The Isthmian Games presented the opportunity for world evangelism as the Passover/Pentecost feast. However, the Achaian brethren were squandering the opportunity for evangelism because of their lack of love and consideration for one another. They should have been manifesting the same spirit of love that the early Jewish disciples did in Jerusalem a little over twenty years before:

“Now all who believed were together and had all things in common. And they sold their possessions and goods and divided them to all, as everyone had need. And continuing daily with one accord in the temple and breaking bread from house to house, they ate their food with gladness and sincerity of heart” (At 2:44-46).

The Achaian brethren were portraying the opposite of the above description of the first disciples in Jerusalem. It may have been a Greek cultural problem.   Nevertheless, they needed to learn a great deal from the first Jewish disciples.

When we read the statement by Paul to the Achaian brethren, “if the whole assembly [of Achaia] gathers in one place [in Corinth] (1 Co 14:23), then in the historical context, we would probably be correct to assume that this was a biannual assembly of the saints from throughout Achaia who came together in Corinth for the mission opportunity of the Isthmian Games (See 1 Co 11:18). During their presence in Corinth at the time of the Games, they simply took the opportunity to assemble on Sunday in Corinth, having invited athletes of the games to come to the unique spring Sunday assemblies during the Games (See 1 Co 14:23).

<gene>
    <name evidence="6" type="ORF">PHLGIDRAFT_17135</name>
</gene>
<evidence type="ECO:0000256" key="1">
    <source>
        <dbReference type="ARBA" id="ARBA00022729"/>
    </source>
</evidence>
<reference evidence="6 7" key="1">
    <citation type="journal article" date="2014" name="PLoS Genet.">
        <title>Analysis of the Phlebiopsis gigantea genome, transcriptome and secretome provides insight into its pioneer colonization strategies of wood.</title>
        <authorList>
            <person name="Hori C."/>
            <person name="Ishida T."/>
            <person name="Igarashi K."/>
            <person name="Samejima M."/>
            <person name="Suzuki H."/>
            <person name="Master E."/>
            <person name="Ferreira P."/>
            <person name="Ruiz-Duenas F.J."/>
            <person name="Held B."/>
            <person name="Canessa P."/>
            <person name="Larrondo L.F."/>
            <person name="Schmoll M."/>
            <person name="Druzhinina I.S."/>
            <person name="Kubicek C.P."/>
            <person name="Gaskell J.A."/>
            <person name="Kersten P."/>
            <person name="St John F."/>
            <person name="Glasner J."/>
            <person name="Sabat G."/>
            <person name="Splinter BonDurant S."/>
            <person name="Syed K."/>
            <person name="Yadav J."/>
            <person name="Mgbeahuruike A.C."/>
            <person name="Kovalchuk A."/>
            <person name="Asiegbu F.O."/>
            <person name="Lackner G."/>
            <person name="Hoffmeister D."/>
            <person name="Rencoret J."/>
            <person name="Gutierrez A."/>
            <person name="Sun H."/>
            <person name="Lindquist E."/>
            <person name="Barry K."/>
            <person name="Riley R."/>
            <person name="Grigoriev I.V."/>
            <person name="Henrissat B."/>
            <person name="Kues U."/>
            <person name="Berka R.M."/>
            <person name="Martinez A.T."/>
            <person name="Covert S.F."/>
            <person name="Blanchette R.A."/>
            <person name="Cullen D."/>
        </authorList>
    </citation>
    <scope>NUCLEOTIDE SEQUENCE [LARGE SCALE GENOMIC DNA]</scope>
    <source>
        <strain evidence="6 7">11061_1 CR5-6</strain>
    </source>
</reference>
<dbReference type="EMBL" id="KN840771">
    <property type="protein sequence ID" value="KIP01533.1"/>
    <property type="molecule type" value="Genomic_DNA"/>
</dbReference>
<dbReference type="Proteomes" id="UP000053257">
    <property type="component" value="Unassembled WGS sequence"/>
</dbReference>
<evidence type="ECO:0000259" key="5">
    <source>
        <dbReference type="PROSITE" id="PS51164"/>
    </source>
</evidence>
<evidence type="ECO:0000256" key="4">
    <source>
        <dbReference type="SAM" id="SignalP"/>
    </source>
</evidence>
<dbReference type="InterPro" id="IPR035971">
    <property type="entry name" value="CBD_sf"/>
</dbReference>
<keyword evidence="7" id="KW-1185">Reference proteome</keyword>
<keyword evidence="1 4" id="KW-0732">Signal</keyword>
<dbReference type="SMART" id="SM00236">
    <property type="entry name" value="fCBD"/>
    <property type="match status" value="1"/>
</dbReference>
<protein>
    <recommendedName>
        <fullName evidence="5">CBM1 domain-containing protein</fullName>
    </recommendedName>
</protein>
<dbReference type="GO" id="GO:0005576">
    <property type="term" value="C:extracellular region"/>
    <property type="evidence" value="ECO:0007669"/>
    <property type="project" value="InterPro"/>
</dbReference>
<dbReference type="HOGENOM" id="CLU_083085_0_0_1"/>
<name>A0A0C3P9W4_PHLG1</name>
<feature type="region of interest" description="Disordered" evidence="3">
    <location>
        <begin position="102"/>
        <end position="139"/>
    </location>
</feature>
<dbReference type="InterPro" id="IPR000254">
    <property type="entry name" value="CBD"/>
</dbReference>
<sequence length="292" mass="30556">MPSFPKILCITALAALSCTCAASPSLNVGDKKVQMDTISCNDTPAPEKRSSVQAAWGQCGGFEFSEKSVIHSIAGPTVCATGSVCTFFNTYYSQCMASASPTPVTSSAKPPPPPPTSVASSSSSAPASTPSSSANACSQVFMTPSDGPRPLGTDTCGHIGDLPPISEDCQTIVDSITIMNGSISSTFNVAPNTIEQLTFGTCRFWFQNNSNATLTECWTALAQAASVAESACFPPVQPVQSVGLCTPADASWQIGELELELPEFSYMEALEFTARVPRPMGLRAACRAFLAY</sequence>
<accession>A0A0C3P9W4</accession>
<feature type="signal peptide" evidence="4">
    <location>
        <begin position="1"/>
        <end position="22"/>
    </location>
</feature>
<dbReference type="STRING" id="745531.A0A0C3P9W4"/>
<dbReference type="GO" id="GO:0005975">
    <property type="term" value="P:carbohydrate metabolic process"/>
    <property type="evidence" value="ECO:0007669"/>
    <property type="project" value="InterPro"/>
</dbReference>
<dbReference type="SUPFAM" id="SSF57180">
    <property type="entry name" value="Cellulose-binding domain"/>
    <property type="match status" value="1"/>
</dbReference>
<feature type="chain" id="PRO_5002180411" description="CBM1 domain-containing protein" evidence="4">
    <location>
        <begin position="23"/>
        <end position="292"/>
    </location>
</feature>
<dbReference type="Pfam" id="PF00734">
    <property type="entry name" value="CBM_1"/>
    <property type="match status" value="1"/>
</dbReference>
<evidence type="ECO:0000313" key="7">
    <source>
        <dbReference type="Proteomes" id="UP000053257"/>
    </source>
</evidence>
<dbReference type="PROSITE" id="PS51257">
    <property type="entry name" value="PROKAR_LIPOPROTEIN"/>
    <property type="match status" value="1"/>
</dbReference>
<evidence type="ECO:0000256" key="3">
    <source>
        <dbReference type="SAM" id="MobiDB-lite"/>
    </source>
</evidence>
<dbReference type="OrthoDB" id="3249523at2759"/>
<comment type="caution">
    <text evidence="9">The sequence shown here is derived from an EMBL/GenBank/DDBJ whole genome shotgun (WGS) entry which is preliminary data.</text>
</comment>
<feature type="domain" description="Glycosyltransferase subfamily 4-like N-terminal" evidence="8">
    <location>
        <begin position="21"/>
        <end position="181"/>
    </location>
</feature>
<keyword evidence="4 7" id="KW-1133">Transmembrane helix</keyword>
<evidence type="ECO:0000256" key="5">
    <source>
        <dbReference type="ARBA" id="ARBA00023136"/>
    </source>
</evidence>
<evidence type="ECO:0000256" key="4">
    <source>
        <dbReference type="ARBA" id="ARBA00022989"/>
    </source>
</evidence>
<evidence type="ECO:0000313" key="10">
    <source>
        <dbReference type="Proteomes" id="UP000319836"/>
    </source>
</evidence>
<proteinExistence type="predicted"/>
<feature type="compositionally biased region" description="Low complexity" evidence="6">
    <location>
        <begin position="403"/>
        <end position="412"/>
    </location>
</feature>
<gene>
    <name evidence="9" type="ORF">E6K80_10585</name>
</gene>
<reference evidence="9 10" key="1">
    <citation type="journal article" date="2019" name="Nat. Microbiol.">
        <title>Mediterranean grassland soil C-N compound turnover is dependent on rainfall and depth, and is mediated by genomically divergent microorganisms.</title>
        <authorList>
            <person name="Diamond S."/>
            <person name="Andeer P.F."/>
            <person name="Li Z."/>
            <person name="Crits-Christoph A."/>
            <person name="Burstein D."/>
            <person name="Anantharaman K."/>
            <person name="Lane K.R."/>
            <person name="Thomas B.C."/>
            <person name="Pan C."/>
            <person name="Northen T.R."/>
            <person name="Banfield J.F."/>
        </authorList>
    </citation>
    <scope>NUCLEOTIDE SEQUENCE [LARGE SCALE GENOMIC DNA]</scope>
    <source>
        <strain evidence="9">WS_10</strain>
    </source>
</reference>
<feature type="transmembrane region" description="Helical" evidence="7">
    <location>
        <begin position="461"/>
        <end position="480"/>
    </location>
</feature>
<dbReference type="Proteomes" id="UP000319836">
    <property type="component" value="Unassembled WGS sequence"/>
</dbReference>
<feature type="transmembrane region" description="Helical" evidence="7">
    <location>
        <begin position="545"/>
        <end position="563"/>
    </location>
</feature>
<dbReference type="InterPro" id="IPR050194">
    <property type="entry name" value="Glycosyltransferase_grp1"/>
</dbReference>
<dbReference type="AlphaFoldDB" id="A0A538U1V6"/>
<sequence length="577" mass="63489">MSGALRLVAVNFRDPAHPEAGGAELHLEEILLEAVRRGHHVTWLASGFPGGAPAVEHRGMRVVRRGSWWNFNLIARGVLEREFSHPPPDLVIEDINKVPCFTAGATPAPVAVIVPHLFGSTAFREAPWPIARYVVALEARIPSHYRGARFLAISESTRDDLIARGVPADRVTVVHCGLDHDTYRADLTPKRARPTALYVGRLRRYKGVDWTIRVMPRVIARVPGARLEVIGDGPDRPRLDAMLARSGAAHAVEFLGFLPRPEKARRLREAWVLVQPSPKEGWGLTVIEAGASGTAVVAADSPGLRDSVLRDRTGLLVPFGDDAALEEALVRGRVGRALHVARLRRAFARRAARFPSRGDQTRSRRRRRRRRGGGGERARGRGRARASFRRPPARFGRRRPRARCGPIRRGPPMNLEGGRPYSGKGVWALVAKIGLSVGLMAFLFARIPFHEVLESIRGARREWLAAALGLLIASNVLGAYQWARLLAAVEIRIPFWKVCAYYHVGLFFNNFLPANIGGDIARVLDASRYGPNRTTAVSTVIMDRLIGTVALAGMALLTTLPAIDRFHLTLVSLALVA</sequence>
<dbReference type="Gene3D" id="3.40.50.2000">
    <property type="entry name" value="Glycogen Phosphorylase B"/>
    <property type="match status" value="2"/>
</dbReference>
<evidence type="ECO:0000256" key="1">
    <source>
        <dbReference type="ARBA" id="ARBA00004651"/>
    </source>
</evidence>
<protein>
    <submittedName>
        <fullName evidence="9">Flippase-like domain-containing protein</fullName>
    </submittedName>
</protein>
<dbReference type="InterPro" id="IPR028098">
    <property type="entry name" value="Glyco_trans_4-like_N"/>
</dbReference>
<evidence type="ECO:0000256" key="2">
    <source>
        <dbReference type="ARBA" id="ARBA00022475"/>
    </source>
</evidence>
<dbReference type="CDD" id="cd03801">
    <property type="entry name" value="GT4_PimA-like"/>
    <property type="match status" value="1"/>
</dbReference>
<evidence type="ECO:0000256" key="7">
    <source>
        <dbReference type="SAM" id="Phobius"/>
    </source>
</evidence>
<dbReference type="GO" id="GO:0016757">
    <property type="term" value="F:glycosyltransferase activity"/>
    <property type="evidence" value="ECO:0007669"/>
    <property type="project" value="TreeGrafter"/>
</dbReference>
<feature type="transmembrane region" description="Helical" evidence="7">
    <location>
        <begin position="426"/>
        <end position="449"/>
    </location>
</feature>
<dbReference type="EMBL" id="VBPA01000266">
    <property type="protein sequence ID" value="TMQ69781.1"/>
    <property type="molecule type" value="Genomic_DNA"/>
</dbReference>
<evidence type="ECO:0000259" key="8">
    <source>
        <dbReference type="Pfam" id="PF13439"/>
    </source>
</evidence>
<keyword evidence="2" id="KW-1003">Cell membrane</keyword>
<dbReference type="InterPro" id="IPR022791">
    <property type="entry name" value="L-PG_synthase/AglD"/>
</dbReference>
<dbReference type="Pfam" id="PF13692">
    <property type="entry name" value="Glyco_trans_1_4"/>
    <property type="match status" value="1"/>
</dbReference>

Based on this possibility, Paul asked a specific question concerning the disciples’ chaotic behavior that took place during this regional assembly. We quote his question below with our assumption that his question was indeed made in the historical context of the biannual event of the “Isthmian assembly.”

“Therefore, if the whole assembly [of the disciples from all Achaia] gathers in one place [in Corinth during the Games], and all speak with languages [of the different nationalities that are present during the Games], and there come in the uninformed [who know little or nothing about the church], or unbelievers [who are attending out of curiosity], will they not say that you are mad [if you conduct your assembly in confusion as in the idolatrous temple]?” (1 Co 14:23).

Unbelieving athletes assuredly attended the assemblies of the saints during the Games. But if they witnessed the rival competition between the tongue speakers and prophets, then they would assume that these people (Christians) were mad. It may have been that some of the brothers brought the competitive spirit of the Games into the assembly of the saints.

It would not be outside the historical context to understand Paul’s teaching concerning the assembly in 1 Corinthians 11-14 with the background of an occasional meeting of the Achaian saints in Corinth.   Such an interpretation would certainly answer a great deal of questions concerning the nature of his instructions concerning the problems that arose during this unique assembly.